This Mother’s Day I’ll once again be reminded that I’m a lucky woman. Not everything in my life has gone smoothly – just like everyone else in the world – but I’ve had one thing that’s been pretty amazing. Four generations.

My grandmother will be 98 at the end of May. My mother is on the young end of her 70s. I am 50, and my daughter is 22. There is a connection between the four of us that is the stuff that movies are made about.  I could not have been any closer to my grandmother growing up – she is the love of my life. She made everything fabulous, from meatloaf to a trip to the bookstore. Sleeping over at her house was my favorite thing to do. She never grew tired of listening to me or spending time with me. It was magical – and it still is. My mother, in turn, was the star of the show as far as my daughter was concerned. When my mother would arrive at our house for visits, my little girl of three, or nine, or 16 would run out the door to greet her, and they would ignore me for the rest of the afternoon. At every children’s theater, and later show choir performance, my mother waited at the stage door to get my daughter’s autograph on the program. She has saved every single one. My mother will be at my daughter’s college graduation in a few weeks. She is flying across the country just for that moment.  It was wonderful- and it still is.

Connection to the women in my family has kept me going so many times in my life. My mother and I have had a 50 year ongoing conversation about, well, just about anything you can imagine. I called her 15 minutes after the birth of my daughter. The doctor thought I was a little crazy. My grandmother took care of me after both of my children were born – she came to stay for three weeks of cooking, cooing, chatting and coddling. It was heavenly. My daughter and I talk every single day, multiple times some days. It’s not inappropriate or intrusive – it’s just how we are.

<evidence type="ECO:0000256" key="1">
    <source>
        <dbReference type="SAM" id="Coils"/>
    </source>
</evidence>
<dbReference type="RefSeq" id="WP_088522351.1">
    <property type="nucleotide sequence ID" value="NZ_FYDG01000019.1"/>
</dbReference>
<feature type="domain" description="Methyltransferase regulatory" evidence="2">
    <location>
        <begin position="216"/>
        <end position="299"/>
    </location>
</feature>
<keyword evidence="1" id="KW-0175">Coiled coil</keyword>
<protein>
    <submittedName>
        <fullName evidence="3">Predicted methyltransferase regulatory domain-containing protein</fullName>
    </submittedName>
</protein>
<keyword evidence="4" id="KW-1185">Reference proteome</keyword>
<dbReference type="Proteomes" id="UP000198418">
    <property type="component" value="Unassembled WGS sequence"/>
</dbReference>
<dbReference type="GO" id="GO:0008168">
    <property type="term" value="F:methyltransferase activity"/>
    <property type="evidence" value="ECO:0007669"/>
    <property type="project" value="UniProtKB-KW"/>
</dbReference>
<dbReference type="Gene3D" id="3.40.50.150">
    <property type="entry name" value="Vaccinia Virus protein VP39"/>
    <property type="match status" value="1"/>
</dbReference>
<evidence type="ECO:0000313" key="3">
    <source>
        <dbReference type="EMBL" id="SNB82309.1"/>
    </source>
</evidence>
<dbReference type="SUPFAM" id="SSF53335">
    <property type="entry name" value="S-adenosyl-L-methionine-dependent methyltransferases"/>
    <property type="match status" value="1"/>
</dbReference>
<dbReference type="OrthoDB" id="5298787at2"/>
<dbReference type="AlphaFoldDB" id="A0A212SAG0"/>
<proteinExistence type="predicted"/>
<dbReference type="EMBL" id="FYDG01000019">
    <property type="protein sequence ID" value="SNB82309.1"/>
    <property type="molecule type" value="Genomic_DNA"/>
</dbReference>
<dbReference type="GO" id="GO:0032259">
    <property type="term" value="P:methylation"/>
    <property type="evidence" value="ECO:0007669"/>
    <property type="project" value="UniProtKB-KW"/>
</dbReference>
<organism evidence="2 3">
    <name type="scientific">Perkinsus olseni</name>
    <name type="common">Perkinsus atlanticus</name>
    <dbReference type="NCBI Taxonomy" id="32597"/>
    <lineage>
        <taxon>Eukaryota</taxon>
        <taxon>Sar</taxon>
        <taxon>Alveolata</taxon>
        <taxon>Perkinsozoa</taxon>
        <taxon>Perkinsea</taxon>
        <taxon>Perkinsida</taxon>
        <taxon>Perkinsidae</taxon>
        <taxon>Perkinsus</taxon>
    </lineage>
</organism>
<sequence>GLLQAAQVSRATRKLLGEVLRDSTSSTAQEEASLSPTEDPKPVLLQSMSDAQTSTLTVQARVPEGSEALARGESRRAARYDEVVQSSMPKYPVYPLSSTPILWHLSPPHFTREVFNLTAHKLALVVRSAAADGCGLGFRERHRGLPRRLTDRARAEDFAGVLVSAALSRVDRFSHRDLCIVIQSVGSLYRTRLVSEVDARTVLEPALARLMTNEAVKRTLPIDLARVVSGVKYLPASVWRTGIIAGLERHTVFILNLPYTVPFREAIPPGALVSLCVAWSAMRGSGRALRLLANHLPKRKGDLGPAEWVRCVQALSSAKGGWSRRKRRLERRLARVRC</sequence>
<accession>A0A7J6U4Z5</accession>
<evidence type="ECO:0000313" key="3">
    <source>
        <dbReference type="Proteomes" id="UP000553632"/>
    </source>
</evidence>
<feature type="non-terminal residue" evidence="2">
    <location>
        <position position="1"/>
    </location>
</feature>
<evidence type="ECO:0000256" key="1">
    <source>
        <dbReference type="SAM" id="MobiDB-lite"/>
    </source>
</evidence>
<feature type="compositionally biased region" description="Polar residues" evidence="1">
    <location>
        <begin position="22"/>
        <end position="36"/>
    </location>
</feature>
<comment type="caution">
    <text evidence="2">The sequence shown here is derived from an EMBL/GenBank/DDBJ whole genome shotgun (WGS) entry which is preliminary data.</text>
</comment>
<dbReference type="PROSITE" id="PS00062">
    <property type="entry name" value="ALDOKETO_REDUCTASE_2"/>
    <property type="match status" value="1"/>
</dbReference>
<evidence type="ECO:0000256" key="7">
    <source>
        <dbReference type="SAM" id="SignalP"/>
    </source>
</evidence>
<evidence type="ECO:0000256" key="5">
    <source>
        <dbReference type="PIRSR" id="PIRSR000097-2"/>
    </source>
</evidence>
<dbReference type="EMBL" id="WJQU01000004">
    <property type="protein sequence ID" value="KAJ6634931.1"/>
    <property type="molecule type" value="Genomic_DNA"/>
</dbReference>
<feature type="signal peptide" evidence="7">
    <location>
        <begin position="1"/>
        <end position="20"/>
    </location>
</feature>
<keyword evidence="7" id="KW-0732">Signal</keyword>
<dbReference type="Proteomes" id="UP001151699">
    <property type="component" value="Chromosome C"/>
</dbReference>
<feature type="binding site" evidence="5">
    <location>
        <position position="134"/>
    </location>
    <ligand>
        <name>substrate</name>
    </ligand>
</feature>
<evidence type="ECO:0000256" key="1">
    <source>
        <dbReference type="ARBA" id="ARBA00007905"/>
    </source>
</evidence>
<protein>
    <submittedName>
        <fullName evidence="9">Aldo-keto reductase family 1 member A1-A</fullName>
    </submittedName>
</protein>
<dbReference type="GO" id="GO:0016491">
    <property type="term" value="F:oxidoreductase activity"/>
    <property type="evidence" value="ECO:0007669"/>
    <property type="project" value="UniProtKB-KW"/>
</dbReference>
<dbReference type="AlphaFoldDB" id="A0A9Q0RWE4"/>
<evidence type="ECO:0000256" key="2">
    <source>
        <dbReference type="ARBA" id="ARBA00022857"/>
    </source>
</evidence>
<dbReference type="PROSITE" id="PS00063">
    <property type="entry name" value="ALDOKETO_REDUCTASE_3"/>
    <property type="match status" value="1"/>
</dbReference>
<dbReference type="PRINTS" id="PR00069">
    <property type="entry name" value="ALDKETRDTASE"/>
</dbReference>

I used to think that things didn’t really happen to me until I told my mother about them.  I don’t think that anymore, but I still want her to hear about it all.

I visited my grandmother in Atlanta last month. I sat in her room with her and we chatted – she likes to talk – and then she would doze off. She’s 98, and she gets tired easily.  While she napped I would sit and look at her and just be glad to be with her, in her room, in her little apartment, surrounded by her things – things I remember from my childhood, things that make me feel safe. She has always made me feel safe.

When my daughter was a toddler, my mother and grandmother and I would take her to the mall to go shopping. It’s always been one of our favorite activities. Everywhere we went my mother or my grandmother would tell anyone who would listen, “we’re four generations!” At the time, I thought it was kind of embarrassing. Why would anyone care? I’m not embarassed anymore. Now I’m happy to tell anyone about us.

Four generations. It’s been a gift.

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